I don’t know where we are – somewhere between Denver and Boise — but I just woke up early (10:30 AM – it’s early, on a tour-bus), opened the bus curtains and saw … sheep.
Sheep running by the side of a two-lane road, with cowboys on horses and herding-dogs. my view interrupted by passing semi-trucks.
I wasn’t fast enough to get a picture, but then I realized – how could I possibly capture this experience in a photo??
And realized – again — why live events are so wondrous. Why hundreds and thousands of people come each night to see these shows we’re performing. The experience – not of having caught it – but of being caught up in it.
Even if I’d been fast enough with my camera – how could my photo capture that?
Only … maybe … I could create a new experience if I told you the story, or made my own story in which I was the small, dark cowboy on his horse – the rich brown of this horse the only vibrant color for miles, the sheep twiddling swiftly on their stick-straight legs, sheep of many sizes all rushing without purpose but holding feebly to a sense of direction and grasping panic to the thought “I do not see the trucks! I do not see the trucks!”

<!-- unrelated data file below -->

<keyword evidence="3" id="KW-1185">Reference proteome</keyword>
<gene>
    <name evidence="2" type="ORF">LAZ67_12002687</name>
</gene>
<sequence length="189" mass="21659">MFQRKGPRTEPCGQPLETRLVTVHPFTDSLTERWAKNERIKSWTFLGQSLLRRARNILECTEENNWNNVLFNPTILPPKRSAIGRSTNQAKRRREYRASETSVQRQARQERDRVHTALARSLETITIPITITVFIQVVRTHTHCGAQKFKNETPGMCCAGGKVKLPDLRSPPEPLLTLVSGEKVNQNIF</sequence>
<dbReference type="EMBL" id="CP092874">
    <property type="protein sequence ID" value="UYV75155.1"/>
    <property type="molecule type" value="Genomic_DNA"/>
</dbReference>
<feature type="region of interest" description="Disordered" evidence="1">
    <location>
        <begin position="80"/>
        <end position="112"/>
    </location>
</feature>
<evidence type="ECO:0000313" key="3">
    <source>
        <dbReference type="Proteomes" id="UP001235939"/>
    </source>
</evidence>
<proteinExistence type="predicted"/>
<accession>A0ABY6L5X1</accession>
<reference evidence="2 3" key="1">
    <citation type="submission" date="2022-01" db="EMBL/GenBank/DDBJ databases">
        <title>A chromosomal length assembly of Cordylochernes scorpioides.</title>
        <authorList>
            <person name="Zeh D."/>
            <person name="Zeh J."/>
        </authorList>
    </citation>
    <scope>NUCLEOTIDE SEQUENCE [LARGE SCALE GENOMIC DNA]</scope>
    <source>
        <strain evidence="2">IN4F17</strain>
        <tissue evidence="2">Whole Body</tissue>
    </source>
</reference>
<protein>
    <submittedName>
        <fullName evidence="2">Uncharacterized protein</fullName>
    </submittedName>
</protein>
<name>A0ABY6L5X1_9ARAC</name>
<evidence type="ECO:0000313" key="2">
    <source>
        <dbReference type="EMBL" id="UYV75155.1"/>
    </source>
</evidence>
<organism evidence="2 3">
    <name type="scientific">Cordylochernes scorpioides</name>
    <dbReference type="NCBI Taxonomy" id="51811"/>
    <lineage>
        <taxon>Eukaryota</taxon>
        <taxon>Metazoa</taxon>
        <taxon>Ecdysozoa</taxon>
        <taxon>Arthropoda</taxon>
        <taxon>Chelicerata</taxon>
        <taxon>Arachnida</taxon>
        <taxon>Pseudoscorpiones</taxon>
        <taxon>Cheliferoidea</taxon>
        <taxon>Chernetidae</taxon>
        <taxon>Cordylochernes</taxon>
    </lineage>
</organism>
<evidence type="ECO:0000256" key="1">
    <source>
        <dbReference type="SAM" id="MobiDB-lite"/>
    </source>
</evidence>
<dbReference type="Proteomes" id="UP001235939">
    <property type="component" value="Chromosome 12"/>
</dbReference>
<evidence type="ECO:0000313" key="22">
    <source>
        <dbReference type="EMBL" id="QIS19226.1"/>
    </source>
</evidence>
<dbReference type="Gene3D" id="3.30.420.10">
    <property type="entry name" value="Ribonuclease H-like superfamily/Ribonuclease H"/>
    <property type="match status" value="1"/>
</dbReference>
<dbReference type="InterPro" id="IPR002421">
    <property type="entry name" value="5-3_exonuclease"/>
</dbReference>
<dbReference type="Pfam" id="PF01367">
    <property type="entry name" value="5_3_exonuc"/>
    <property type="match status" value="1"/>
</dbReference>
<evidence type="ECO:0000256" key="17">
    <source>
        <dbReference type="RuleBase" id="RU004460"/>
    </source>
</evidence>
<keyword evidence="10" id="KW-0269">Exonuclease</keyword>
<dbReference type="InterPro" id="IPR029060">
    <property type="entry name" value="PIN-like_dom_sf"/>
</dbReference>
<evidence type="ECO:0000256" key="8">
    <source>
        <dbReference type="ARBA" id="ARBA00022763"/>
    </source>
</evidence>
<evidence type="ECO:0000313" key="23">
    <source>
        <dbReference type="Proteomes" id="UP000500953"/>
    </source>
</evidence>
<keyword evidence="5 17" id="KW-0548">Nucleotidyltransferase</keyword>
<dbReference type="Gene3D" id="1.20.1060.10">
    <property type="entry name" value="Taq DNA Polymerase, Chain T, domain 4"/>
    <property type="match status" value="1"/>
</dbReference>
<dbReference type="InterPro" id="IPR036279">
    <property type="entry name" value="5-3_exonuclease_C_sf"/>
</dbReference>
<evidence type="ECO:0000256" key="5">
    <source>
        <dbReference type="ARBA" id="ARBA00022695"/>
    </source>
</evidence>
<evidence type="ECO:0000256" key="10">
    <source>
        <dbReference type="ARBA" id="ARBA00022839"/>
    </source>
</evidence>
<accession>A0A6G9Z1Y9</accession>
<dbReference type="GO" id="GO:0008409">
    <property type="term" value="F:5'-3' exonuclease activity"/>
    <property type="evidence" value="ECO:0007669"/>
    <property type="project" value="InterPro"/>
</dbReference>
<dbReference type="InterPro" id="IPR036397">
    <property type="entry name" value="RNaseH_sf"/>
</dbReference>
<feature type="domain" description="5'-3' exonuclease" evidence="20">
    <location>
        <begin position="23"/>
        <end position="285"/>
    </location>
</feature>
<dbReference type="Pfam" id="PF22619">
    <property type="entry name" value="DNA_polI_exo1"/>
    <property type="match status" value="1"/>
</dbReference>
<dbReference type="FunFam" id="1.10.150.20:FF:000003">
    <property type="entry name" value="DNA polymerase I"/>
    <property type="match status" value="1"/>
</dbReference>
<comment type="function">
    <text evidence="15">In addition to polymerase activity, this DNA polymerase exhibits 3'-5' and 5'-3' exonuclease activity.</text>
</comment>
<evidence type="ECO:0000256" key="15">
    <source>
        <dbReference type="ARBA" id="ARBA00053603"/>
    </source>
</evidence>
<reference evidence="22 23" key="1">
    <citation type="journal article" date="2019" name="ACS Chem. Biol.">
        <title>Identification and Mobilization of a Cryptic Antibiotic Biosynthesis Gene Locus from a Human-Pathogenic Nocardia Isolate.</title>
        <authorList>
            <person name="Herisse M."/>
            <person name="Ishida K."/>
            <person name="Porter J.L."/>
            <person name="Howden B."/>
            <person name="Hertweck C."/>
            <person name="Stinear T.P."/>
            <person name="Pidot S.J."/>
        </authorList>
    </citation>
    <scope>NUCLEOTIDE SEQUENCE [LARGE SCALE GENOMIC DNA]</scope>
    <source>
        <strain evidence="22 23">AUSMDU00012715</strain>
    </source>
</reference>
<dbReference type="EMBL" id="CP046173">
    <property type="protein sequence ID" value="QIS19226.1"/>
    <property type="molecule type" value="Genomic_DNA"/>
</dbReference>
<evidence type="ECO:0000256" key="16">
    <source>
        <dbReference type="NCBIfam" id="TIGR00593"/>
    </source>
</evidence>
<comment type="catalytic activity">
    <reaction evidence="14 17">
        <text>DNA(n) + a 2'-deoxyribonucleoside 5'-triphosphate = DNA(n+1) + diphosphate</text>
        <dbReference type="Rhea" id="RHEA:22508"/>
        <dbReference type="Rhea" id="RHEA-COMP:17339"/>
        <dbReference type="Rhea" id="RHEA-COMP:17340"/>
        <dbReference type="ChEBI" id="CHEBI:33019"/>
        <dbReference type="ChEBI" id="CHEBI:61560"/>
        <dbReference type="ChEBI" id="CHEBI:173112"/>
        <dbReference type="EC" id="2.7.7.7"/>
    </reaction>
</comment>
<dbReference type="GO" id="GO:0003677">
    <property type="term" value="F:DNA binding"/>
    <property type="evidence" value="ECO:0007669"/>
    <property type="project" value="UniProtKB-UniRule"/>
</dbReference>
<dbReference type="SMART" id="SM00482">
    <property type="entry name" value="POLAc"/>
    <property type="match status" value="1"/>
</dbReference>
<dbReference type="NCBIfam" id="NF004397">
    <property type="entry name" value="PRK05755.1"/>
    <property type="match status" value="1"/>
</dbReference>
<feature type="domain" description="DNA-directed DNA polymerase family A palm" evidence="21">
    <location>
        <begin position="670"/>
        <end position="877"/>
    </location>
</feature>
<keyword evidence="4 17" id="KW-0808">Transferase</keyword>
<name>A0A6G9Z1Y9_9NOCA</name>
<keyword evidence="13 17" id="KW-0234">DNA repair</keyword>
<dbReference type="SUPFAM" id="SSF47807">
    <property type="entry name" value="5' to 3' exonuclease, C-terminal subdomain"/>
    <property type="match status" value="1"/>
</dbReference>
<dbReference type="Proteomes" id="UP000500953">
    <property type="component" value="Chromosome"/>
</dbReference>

… The cock-sure mottled Australian Shepherd flanking the back of the herd and the two huge, lumbering off-white lumpier dogs that trailed the herd further out in the fields — the two-lane road, the broad, open fields on either side.
And me alone in the empty front lounge of the tour-bus, the only one up at 10:30, and the only time I’ve ever seen all the curtains of the tour-bus open – the second time only I remember us traveling in mid-daylight hours since the start of this tour a month-and a half ago.
That was my exquisite treat this morning. And here is the only picture of sheep I could find – two Christmas cookies I made a few years back and nothing like the absolute deluge of real sheep this morning — but an effort at the experience of my own herd.